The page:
Metal recycler's deadline looms
By James Gonser
Advertiser Leeward Bureau
KAPOLEI With just two days to go before the only auto recycling company in Hawai'i stops accepting cars that still contain nonmetal parts, the city and Hawaii Metal Recycling Co. have yet to come to terms on a deal to keep the operation viable.
Mayor Jeremy Harris' office and Hawaii Metal Recycling have been negotiating a way to help the company cut its costs, specifically a "tipping" fee charged at the city landfill to dump the nonmetal auto parts.
"I can't tell you what the offers have been, but it has gone back and forth," said Georgette Deemer, who represents Hawaii Metal Recycling. "We are in negotiations and progress is being made. The sooner we know the better, so it doesn't have to come down to the wire."
Hawaii Metal Recycling takes in and shreds junked cars, selling the metal for profit, but it must pay to dispose of the nonmetal parts of the car windows, seats, carpeting at the city's landfill. Jim Banigan, general manager of the company, said those fees make up 37 percent of his operating costs between $500,000 and $600,000 a year and he wants the city to reduce or eliminate the dumping fees.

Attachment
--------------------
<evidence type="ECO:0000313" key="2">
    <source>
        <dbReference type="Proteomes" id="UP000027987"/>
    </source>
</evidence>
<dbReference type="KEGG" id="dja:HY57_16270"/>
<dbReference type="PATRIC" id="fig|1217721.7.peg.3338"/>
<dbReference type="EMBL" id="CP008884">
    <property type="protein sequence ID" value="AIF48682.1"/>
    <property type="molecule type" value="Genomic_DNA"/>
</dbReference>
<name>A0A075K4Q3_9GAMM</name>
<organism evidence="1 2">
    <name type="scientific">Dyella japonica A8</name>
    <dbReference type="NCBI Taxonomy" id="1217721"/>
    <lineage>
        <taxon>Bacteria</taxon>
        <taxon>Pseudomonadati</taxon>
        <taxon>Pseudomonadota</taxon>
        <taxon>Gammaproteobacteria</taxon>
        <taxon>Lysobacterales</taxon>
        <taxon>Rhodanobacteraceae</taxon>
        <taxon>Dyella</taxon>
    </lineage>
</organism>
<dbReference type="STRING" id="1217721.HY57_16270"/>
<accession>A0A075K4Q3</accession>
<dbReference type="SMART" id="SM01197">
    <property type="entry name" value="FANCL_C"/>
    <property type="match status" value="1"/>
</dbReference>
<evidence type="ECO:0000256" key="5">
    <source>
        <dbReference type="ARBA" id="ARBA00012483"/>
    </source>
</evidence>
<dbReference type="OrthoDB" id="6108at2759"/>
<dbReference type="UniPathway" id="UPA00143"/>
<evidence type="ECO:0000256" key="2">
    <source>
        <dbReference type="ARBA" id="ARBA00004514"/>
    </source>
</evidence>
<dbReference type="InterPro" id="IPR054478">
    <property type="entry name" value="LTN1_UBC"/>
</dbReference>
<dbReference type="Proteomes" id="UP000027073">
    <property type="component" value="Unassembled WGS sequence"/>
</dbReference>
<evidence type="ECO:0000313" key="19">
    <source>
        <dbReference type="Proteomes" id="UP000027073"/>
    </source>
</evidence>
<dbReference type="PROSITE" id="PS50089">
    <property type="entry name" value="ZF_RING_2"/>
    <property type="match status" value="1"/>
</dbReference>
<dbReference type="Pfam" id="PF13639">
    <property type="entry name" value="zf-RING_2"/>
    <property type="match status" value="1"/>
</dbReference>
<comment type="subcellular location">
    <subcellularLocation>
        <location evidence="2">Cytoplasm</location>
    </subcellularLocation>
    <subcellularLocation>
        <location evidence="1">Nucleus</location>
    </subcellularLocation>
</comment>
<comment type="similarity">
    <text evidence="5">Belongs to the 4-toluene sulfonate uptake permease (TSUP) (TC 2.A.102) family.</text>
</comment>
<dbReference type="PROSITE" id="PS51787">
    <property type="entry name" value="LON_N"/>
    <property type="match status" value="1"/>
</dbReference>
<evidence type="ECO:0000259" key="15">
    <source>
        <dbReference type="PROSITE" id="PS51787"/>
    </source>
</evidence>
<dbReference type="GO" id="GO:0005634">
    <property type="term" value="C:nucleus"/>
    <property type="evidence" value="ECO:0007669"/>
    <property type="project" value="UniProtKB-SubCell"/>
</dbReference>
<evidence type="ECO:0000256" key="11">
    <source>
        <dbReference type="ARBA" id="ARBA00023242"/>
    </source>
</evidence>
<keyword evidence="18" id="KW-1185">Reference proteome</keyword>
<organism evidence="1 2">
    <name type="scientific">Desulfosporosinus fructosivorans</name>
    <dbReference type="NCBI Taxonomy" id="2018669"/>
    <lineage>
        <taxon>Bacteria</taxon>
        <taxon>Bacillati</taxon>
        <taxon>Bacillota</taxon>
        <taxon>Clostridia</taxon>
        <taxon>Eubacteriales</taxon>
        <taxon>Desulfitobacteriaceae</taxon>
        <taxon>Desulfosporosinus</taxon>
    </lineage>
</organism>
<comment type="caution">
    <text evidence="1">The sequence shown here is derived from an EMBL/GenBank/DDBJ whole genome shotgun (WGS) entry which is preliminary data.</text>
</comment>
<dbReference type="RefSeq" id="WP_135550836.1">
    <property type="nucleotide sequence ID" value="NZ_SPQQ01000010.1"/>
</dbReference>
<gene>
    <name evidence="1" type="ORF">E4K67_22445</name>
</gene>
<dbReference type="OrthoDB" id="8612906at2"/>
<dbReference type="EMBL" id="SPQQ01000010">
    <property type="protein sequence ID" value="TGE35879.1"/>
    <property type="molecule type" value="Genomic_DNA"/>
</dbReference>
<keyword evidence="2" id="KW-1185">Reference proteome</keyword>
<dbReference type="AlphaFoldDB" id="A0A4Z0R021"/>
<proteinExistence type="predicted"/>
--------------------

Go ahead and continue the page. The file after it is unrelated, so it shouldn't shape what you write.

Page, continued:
If the company stops accepting derelict vehicles on Saturday, as it said it would, there will be nowhere for the city or private companies to take the junked and abandoned vehicles for recycling. A few companies take junk cars for parts, but eventually they all end up in HMR's facility. Industry observers say such a policy at HMR would quickly result in abandoned cars piling up on O'ahu's back roads and empty lots.
City spokeswoman Carol Costa declined comment until a settlement is reached.
Banigan has said of the 25,000 cars the company recycled last year, about 30 percent came from the city and 70 percent came from private haulers.
Hawai'i Metal Recycling has turned about 360,000 old cars into scrap metal in the past 10 years.
Banigan said he provides a public service, recycling the cars and saving the city money because all those vehicles are not sent to a landfill.
He pays $17 to $20 a ton for old cars and appliances, then sells the metal by the shipload to countries in Asia for about $70 a ton, where the metal is melted down and reused in steel mills. A car with a motor weighs about one ton on average.
Banigan said he has prepared two fliers to distribute to his customers tomorrow. One says a settlement was reached and it is business as usual. The other details his new business limitations.
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